Netflix’s ‘365 Days’ Is Problematic And Glorifies Relationship Abuse

If you ever wanted to know what the lovechild of Twilight and Fifty Shades of Grey looks like, look no further than Netflix’s 365 Days. This strange erotica/romance/horror film is trending on Netflix, but is it worth your time?

The film revolves around female protagonist Laura, who’s kidnapped by Massimo, a mafia boss. Massimo gives Laura 365 days to fall in love with him—if she doesn’t, he’ll release her. 

365 Days is problematic from the jump. It takes the kidnapping-as-romance storyline from Beauty and the Beast in an even more reductive fashion. The film relies on the premise that Laura can fall in love with Massimo even though he kidnapped her.

In what world is that normal?

Massimo himself is obviously terrible, but his evil has so many layers. He tells Laura that he won’t do anything with her without her permission but instead constantly manhandles her, chokes her, and nonconsensually touches her. He tells Laura not to “provoke” him instead of taking responsibility for his own actions. And Massimo also claims that Laura needs to “teach” him to be gentle, which is his Freudian excuse for his abusive behavior. 

Additionally, Massimo claims that the reason he “fell in love” with Laura is that he’s been obsessed with her since the moment when he first saw her. His behavior somehow completely disregards the fact that he kidnapped a woman against her will and prevented her from trying to escape. Massimo somehow makes Edward Cullen not look like a stalker and makes Christian Grey seem like a good partner. 

Laura seems strong-willed in the beginning of the film, resisting her kidnapper despite his abuse.

But eventually, without any apparent reason, she falls for him.  The filmmakers expect us to believe that Laura loves Massimo and sees something “good” in him despite the fact that he’s a criminal. 365 Days also portrays Massimo as better for Laura than her former boyfriend was, but Massimo’s actions prove otherwise. 

The film can’t even make up for its atrocious plot with its writing or acting.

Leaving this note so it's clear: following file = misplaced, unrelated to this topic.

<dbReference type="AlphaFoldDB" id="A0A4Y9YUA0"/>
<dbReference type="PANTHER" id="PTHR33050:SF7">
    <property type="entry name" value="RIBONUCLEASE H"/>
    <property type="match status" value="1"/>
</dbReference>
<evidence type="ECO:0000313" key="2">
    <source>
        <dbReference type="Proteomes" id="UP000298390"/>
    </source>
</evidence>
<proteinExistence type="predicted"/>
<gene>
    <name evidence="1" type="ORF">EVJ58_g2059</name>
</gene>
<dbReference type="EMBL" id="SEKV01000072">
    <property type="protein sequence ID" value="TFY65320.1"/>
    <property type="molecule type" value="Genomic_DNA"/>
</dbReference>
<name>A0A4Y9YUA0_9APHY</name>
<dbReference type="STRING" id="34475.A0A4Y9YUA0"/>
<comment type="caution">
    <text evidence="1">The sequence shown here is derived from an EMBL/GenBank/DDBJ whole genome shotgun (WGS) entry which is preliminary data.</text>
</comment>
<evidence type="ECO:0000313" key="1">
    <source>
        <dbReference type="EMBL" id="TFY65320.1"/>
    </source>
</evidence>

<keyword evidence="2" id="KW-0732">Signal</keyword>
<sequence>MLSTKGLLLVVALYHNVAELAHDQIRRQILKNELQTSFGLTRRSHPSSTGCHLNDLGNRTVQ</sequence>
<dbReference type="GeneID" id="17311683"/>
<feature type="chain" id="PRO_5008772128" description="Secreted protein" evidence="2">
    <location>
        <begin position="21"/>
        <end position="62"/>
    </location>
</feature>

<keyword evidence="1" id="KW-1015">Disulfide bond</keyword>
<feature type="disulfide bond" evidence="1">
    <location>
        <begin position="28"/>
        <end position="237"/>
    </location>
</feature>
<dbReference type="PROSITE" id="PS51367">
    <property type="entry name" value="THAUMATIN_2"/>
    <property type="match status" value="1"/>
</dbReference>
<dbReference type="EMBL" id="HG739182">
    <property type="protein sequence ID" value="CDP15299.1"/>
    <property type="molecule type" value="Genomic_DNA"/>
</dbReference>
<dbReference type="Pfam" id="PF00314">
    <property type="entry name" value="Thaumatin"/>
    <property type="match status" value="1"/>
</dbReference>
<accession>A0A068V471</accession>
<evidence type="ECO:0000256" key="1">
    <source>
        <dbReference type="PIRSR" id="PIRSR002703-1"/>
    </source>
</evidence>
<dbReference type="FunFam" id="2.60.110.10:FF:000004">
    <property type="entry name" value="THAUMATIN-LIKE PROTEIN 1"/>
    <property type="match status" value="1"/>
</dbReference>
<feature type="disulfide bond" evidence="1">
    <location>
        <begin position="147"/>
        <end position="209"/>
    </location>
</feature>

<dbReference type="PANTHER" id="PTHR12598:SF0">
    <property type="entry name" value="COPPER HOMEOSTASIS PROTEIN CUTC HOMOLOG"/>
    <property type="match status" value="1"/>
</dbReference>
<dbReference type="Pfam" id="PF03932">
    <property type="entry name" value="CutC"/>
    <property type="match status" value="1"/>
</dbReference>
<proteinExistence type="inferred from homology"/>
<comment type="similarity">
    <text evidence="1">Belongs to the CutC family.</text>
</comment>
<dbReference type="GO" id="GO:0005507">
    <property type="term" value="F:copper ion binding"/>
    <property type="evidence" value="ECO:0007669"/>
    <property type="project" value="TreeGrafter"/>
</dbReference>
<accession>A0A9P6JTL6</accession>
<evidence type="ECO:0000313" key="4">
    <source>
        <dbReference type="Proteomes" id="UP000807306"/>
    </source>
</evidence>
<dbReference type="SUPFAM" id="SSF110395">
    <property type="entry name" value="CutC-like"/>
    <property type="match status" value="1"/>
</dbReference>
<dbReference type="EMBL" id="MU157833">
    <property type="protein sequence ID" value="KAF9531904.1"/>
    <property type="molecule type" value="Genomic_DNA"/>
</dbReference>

The dialogue is terrible (“Are you lost, baby girl?” will probably become a meme if it hasn’t already). The acting is awful, the character development is nonexistent, and even the sex scenes are cringy. You’d be better off watching porn than watching this sad excuse for a film.

While I can’t believe this film actually exists, I really can’t believe that so many of us chose to watch it. Love it or hate it, we have to admit that we’re attracted to movies that portray extremely unhealthy relationships. Twilight, Fifty Shades of Grey, and 365 Days all romanticize abusive relationships. And sadly, producers will continue making iterations of these films as long as we choose to watch them. 

While I don’t believe that the media makes people act or think in certain ways I do think that it greatly influences us. Film ideas come from real life and vice versa. The fact that films like 365 Days exist shows that our culture normalizes relationship abuse, particularly towards women.

We need to break the cycle of glorifying abuse in films and on television.

So let’s advocate for films that portray positive relationships, consent, and boundaries. Films about abusive relationships will always pique our curiosity, but it’s time for us to say “Enough is enough.”

Featured Photo via Netflix 365 Days


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